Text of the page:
My experience as a woman within my field of work has been very pleasant as the physiotherapy field is highly dominated by women. I can, however, see the possibility of limitation in some spaces within physiotherapy (especially sports physiotherapy), where women might not necessarily have an easier time accessing the same opportunities. 

5. What advice would you give to young women aspiring to enter the STEM field?

Without a doubt, I would say go for it! The STEM field is such a critical one and women are essential in ensuring that this field and its innovative ideas and solutions are inclusive. It also creates incredible opportunities for other women to want to become involved, thereby not gatekeeping the STEM field and making progress.


6. As a STEM woman in Africa, how do you foresee the growth and progress of STEM on the continent? Is Africa a “land of opportunity”?

There is so much room for Africa to lead in the STEM field. From a medical perspective, we are head spearing research and innovations, which are assisting our already crippled healthcare system. 

I believe that there are so many more opportunities for innovation to improve the lives of people, solve critical issues, and put the continent at the forefront of STEM. 

7. Have there been any milestone moments or eureka moments in your career?

While being a physiotherapist has been my core work, I have not let one career choice define me. My biggest niche was finding my passion within the space. I am currently pursuing my master’s in child amputee research while creating projects that will help further the prosthetic and rehabilitation field. There is a massive gap not only in South Africa but globally within this field and I am excited to start playing a small part in building it up.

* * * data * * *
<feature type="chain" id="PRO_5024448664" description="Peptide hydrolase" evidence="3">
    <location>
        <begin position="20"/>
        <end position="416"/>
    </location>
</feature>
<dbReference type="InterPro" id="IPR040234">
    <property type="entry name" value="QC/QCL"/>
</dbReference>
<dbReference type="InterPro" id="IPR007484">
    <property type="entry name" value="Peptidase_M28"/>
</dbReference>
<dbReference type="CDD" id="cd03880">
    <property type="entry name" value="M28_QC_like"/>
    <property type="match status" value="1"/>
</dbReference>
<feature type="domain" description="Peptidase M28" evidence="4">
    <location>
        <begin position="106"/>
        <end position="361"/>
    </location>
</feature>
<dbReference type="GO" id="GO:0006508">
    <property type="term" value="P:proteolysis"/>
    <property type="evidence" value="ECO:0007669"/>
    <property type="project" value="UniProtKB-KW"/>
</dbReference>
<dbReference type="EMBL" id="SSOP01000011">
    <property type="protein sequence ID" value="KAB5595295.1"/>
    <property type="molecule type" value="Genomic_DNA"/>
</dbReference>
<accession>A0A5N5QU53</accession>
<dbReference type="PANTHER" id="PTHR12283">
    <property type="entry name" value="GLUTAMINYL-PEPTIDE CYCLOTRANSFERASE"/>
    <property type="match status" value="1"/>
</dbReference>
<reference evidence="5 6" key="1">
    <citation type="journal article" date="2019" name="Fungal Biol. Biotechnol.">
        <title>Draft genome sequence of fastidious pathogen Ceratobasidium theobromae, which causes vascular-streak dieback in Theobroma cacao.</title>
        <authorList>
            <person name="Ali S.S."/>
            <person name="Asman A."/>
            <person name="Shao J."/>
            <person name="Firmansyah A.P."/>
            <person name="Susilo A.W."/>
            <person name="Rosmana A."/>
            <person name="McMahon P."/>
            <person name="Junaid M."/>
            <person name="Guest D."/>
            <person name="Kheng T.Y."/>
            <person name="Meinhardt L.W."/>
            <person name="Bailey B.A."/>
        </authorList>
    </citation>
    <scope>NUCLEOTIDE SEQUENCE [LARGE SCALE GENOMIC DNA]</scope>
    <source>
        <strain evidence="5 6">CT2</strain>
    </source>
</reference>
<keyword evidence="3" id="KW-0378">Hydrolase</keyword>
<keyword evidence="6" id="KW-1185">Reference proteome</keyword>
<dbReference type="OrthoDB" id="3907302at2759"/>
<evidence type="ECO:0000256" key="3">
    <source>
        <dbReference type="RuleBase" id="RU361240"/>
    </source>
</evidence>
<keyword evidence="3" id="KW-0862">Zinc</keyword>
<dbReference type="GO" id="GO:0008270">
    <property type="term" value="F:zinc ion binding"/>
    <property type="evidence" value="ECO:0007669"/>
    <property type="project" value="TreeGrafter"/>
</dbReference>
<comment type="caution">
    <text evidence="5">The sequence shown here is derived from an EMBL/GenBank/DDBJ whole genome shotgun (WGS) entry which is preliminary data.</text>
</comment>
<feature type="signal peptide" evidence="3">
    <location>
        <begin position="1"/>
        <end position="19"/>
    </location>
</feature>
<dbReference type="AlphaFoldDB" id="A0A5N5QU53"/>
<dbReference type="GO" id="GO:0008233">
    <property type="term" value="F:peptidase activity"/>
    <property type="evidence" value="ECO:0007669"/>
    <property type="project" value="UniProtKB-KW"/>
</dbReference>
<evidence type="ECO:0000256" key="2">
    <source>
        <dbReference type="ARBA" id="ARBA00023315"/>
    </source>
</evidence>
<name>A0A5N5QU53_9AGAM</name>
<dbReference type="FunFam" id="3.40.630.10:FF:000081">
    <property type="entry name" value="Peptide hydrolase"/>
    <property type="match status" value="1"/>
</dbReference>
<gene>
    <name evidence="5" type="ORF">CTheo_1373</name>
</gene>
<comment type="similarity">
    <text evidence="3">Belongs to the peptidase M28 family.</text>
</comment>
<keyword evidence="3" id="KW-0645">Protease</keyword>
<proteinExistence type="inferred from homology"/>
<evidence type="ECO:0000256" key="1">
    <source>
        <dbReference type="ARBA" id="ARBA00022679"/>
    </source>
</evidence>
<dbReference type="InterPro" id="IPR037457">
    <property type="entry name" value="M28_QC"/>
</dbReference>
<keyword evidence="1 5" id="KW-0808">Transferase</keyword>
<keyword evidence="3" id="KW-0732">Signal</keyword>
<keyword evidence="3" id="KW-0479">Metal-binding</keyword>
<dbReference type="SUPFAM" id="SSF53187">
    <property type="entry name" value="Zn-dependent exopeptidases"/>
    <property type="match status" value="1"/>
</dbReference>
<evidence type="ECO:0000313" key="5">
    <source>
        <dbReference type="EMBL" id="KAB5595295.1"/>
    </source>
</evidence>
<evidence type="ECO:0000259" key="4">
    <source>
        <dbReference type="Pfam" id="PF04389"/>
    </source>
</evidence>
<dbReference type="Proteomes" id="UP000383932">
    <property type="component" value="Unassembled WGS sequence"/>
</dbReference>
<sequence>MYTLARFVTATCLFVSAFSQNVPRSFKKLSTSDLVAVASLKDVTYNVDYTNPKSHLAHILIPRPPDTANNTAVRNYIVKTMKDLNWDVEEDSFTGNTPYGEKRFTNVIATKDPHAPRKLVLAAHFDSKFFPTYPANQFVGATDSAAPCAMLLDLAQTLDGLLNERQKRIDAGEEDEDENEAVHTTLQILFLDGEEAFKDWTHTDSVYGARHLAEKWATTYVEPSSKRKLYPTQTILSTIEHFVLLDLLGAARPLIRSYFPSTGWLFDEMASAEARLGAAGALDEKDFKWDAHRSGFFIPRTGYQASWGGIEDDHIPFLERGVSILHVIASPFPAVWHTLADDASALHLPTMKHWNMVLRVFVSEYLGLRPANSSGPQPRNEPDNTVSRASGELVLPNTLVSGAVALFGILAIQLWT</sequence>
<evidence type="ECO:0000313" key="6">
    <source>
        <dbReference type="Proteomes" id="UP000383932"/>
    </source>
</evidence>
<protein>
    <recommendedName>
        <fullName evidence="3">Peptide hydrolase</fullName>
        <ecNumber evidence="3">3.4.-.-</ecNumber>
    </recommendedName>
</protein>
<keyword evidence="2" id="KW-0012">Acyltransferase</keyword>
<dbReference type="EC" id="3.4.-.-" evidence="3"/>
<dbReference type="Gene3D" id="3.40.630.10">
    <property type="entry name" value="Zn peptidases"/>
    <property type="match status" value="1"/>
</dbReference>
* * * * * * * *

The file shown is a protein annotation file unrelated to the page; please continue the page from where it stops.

8. How do you maintain a work-life balance?

I would love to give the most balanced answer, but I am probably the most imbalanced person. I throw myself into too many tasks and often find myself overwhelmed with the day's requirements. However, I do have hobbies and interests that usually take up as a break from work. These would include taking walks or going for a run, or during the season, playing hockey.

I also enjoy being outdoors and exploring. My biggest lesson has been to make time, otherwise, burnout is inevitable. 


9. Who is your role model? Who inspires you?

I am constantly inspired by the people around me doing amazing things on a daily. However, my biggest inspiration is my grandfather, who is probably the most hardworking individual I have ever met, who besides the odds, has done incredibly.

10. Where can more information or insight into your work be found? 

I am currently working on my master’s research which I hope to publish. However, the work I did for my non-profit organisation, AMPEDZA, can be found on Instagram, LinkedIn and Facebook, @ampedza.

A new project is coming this year and I am excited to share it soon.

Twitter Handle: @misszantsi

Additional optional questions:

1. How has the global pandemic affected you professionally/career? 

My work was directly involved with Covid. Being in the medical space, I was a part of the working group during the pandemic. 

2. If you have started a business or a non-profit organisation, what advice do you have for women aspiring to start a business or a non-profit organisation?

I would encourage anyone who has a heart for something and the passion to see it though to go for it! You will never know unless you start, and there is ample room to learn even more. My experience in the non-profit world was short-lived, but so incredibly eye-opening and created so many platforms to network and collaborate with other people striving to make a difference in the world.

Siphosethu Zantsi interviewed by Dhruti Dheda 

Dhruti Dheda is an engineer and PhD researcher with a focus on machine learning and artificial intelligence. Dheda has a strong interest in media and communication. She is the Community Manager – South Africa and Regional Outreach for Geeky Girl Reality and the Track Lead and Regional Focal Point for Southern Africa of UNITE 2030. If you wish to collaborate or network, contact her at [email protected] or find her on Twitter @dhrutidd